- This topic has 2 replies, 3 voices, and was last updated 12 years, 1 month ago by Anonymous.
March 20, 2009 at 1:52 pm #7185AnonymousInactive
Generally reports from the legal world (of which I am a part) show that litigation is on the rise, including in relation to IP. I suppose in the tough times people are using their intellectual property to defend their patch and are less likely to let infringement slide. Anyway, I thought it this report was interesting in relation to a role-play game involving Vivendi Interactive
March 21, 2009 at 10:32 pm #43631AnonymousInactive
Yup, I read last week that Nintendo and Sony are being sued for their Wiimote/Sixaxis controllers by some company who reckons they own the rights to said technology.
And last time I checked, there was actually a group looking to patent "gameplay."
"Sorry, your game features jumping and running, that is patented Mario gameplay, and therefore an infringement."
July 7, 2009 at 8:12 am #44305AnonymousInactive
Generally reports from the legal world (of which I am a part) show that litigation is on the rise, including in relation to IP. I suppose in the tough times people are using their intellectual property to defend their patch and are less likely to let infringement slide.[/quote:8876b5c844]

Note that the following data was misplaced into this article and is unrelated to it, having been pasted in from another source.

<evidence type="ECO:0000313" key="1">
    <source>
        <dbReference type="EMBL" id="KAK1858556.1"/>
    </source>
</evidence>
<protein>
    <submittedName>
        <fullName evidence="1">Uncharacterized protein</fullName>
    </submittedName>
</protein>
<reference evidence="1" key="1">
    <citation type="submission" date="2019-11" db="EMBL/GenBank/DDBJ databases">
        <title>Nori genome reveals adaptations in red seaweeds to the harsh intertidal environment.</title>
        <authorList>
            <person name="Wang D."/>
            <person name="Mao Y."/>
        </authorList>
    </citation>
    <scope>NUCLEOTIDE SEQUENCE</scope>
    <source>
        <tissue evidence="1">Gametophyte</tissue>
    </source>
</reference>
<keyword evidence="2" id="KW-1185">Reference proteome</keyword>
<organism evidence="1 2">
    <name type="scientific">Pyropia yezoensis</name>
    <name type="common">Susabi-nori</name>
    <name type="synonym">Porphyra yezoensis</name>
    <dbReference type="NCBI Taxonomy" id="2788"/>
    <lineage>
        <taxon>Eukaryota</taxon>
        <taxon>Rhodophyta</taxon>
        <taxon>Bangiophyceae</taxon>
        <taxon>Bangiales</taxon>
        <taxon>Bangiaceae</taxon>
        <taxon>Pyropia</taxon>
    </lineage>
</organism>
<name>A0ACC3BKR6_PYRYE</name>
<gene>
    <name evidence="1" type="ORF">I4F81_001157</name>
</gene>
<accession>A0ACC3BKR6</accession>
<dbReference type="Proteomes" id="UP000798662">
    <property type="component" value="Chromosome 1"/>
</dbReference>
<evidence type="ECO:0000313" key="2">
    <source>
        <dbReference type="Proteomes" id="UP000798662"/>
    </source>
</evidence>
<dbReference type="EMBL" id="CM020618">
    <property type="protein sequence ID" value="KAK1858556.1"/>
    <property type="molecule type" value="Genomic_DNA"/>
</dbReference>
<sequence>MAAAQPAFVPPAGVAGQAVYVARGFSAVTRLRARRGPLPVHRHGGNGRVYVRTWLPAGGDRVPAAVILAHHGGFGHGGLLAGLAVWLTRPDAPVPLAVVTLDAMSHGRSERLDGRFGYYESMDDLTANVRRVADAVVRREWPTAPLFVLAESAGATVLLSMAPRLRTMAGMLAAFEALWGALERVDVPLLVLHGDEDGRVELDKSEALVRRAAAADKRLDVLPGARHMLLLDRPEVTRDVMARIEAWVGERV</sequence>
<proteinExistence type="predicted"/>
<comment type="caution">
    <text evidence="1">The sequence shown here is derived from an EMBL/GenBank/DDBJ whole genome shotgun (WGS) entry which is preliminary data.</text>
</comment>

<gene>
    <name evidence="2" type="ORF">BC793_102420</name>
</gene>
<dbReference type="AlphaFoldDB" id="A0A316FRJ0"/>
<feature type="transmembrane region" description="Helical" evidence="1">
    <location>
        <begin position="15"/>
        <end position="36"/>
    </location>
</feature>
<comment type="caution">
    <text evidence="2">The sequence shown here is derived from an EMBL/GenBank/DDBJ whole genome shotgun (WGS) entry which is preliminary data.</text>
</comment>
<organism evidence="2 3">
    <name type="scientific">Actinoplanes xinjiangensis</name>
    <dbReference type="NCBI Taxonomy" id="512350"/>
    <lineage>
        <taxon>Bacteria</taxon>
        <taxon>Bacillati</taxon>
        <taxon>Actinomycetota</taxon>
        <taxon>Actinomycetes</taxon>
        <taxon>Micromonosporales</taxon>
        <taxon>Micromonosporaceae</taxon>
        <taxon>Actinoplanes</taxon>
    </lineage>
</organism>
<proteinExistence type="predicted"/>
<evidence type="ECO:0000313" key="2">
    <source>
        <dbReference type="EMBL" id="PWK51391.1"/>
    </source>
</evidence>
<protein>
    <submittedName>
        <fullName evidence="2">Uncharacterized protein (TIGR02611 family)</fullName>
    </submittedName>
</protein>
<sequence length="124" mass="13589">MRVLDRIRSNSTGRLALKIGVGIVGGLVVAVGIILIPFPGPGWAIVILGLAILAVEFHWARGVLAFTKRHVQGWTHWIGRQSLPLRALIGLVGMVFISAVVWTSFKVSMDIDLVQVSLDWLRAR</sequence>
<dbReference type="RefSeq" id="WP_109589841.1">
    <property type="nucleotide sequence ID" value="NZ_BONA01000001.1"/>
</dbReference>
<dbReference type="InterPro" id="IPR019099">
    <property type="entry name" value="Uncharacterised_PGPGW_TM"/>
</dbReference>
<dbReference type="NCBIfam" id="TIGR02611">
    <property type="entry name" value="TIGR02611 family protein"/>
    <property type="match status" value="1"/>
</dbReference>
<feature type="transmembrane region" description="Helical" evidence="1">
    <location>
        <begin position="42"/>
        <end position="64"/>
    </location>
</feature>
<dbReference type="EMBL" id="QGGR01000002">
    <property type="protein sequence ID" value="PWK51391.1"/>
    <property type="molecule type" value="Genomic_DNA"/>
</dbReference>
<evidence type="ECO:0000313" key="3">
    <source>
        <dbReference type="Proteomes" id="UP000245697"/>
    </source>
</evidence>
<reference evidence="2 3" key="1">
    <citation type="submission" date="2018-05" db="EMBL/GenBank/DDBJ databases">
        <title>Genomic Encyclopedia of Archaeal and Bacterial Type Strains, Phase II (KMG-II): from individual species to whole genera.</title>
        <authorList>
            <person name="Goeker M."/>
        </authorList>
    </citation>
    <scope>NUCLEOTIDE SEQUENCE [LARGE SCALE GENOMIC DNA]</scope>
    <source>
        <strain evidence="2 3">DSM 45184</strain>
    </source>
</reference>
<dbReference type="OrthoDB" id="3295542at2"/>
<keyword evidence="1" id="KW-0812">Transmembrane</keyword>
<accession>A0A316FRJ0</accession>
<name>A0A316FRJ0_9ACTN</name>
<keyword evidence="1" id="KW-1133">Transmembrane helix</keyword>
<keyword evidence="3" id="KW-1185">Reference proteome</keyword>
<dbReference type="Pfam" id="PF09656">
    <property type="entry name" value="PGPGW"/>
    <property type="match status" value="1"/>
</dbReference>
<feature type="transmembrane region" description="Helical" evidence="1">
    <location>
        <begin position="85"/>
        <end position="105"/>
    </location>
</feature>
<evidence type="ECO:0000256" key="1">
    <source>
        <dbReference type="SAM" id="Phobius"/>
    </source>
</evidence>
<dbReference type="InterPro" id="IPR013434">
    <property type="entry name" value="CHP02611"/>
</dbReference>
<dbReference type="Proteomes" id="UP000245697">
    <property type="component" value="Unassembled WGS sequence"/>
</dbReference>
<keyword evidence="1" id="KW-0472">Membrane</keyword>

Second that, and by no means limited to the field of interactive entertainment. From the coal face: it isn’t so much a question of defending a patch, as an opportunity to generate a further income stream :wink:
I’ve seen the "gameplay" patenting attempts (and, as a specialist practitionner, commented upon them on some blog or other, can’t remember where), and they were generally poor.
The issues at hand are that:
(i) even if granted rights were obtained, their extent would be curtailed to the US only (because it’s about the only jurisdiction wherein ‘gameplay’ could be patented: in most other jurisdictions, including the EU and Japan, it would fall in one of the non-patentable categories of subject-matter, whichever way you dress it ‘technically’. So e.g. in Europe, under the European Patent Convention, either an ‘administrative method’, or a ‘method of presenting information’, or a ‘rule for playing a game’, or all 3!)
(ii) because of (i), the commercial case for pursuing relevant patents is not made out
(iii) the specs were (obviously) drafted by non-gamers (possibly also non-software specialists) instructed by suits rather than techs, whereby Selling Points are used as technical basis, rather than actual tech and algorithms.
You can rest safe in the knowledge that ‘gameplay’ as such (whether in the form of methods for exchanging virtual coinage against virtual magical goods, or methods for moving a character within a virtual environment, or…) is pretty much unpatentable anywhere in Europe (least of all in the UK and Poland).
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